Friday, September 8, 2023

Pizza Needs Real Cheese: Five Observations from Plant Based World North America


There’s only one thing better than a New York triangular pizza slice loaded with cupped pepperoni and lots of sprinkled on parm to absorb all the oil. That’s a Chicago crispy thin crust pizza cut into squares. 

That New York slice was thoroughly enjoyed Thursday afternoon, the first day of Plant Based World North America being held in Manhattan at the Javits Center. Here are five observations from the expo and educational sessions. 

1. As hungry as I was at 1:00pm, I was not going back for a second round of sampling on the show floor. The vegan cheesy pizza I tried reminded me of frozen Mama Celeste, which was popular in the 70s - 90s and featured carboard-like crust with bland tomato sauce and imitation mozzarella. A quick search for an original ingredient statement showed the three key ingredients in the imitation mozzarella were water, palm oil and potato starch, not much different than the base of many of the plant-based options on the expo floor. 

But I have to say, a number of the branded plant-based dairy and meat alternatives I sampled showed a major improvement in taste, texture and smell from last year. Accolades to Nourish LLC for its vegan Artisan Brie line and French Onion Spread. Very tasty products and I would buy them. 

2. Taste was the consensus as the deciding factor to repurchase a plant-based product, according to research presented by Steve Markenson, vice president-research and insights, FMI. And guess what, lots of consumers like, even often prefer, the taste of dairy milk alternatives. 

Older consumers are more aware of other attributes and will often weigh them into the decision to try a plant-based product and then repurchase it. Price, nutrition and complicated ingredient statements all come into play. 

3. But with Gen Z, taste and reviews on social media reign, as well as a brand’s stance on various issues. Gen Z was represented by Heidi Diaz, a marketing major at Western Connecticut State University. She was part of a panel discussion titled “The Next Generation: Decoding Gen Z’s Palate and Crafting Authentic Connection.”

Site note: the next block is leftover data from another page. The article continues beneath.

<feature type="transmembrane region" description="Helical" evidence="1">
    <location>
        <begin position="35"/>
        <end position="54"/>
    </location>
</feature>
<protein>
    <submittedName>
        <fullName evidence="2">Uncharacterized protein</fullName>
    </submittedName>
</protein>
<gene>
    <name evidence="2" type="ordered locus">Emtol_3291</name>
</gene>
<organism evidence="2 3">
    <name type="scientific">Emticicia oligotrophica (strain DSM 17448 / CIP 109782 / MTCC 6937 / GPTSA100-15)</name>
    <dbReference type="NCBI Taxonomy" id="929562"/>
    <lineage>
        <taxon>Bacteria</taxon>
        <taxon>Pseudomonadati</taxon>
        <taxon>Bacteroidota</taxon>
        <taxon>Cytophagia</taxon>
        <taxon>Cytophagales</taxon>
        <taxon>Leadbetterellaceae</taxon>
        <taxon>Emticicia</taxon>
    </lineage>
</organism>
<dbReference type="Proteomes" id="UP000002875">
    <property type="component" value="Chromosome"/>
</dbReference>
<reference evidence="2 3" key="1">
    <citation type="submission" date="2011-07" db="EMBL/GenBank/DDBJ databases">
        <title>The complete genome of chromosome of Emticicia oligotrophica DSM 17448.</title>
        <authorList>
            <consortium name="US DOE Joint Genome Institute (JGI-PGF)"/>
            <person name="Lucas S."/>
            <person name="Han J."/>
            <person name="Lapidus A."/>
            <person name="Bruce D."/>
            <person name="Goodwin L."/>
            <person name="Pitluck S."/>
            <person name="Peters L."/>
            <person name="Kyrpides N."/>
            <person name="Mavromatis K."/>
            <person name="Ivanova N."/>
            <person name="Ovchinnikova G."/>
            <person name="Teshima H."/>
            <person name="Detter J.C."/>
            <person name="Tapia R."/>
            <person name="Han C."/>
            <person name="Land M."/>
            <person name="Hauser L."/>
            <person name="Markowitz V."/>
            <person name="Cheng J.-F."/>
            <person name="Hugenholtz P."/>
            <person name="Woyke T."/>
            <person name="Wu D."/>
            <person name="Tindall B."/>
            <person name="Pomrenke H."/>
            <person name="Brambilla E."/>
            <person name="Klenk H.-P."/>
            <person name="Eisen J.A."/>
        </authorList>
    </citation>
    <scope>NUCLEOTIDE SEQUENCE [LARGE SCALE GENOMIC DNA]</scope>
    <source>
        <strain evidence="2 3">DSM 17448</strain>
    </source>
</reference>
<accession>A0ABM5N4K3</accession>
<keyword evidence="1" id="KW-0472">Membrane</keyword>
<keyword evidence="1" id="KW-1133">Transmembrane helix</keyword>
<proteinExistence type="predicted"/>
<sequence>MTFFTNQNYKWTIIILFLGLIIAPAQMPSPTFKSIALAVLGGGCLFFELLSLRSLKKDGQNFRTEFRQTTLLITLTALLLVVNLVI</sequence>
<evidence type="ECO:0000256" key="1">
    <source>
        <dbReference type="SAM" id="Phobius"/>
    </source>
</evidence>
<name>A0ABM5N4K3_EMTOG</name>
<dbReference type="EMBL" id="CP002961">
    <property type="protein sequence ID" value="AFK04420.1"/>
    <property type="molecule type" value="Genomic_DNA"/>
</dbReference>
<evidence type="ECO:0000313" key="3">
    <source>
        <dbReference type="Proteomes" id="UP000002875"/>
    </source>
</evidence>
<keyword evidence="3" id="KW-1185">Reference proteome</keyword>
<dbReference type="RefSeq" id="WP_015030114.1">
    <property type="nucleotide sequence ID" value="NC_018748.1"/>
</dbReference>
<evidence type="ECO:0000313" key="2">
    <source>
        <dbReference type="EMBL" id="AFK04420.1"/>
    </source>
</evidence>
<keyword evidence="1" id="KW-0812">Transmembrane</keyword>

“Gen Z will not compromise on taste,” she said. And more often than not, Gen Z researches a new product on social media to see if it aligns with their values regarding sustainability, health and ethical sourcing. Diaz emphasized that it is paramount that brands be active on social media. “We are always connected,” she said. 

When it comes to taste, Gen Z also likes different flavors and foods from different cultures, according to Jennifer DiFrancesco, director of culinary innovation at Sodexo. She works closely with college foodservice programs. 

4. This is big. Sodexo has very aggressive plans with getting plant-based foods into the mouths of university students through both unlimited food hall dining and pay-for-what you take programs. With some entrees, plant-based protein is the default. If a student wants meat, they have to request it. 

In other instances, “We look at having equitable options,” said DiFrancesco. In other words, if a spicy crispy chicken sandwich is on the menu, a plant-based option is also there. 

While she did not mention pizza, I cannot help but guess that if you put a slice of the real deal next to one with plant-based cheese, visually, the real deal will win. And there’s no comparison in taste, yet!

Sodexo also hosts pop-ups on campuses featuring plant-based foods. A recent one was for vegan (milk)shakes. 
In April, Sodexo put numbers to its commitment to lead the movement toward plant-based dining. Currently, 36% of Sodexo campus’ menus are plant-based, and the company is committed to increasing that number to 50% by 2025. Note: Sodexo’s definition of plant-based is recipes that only use ingredients that come from plants, such as fruits, vegetables, whole grains, legumes and nuts. It can include honey and sugar. 

5. Here’s where it gets a little ugly. Nutrition, namely protein content, is not being addressed or communicated. In fact, I posed the question about complete protein to the panel. A member of the audience verbally charged at me and said the need for complete protein is a myth debunked 20 years ago (sure, by pseudo medicine!). 

Panelist DeAndra Forde, a nutritionist and graduate student at Drexel University, responded, “vegan and vegetarianism does not equate to good health.”  

Thanks DeAndra! In an online interview that you can read HERE, she said, “Most natural sources of B12 (cobalamin) are found in animal sources--meats and dairy--so supplementation is very important. Inadequate amounts of B12 can lead to neuropathy.”

“You can eat a bag of chips and be vegan, you can eat clean and also be vegan. But it’s about taking the next step to know what plant-based foods can come together and make a complete protein.”

Panelist Rachel Sherman, project manager at the Drexel Food Lab at Drexel University, said that her department actively reaches out to students to access their food preferences. “They want less processed and more vegetable-forward meals,” she said.   

We all need to eat more fruits and vegetables. How about with some cheese? a glass of milk? a cup of yogurt? on a thin crust cut into squares! Just something to think about. 

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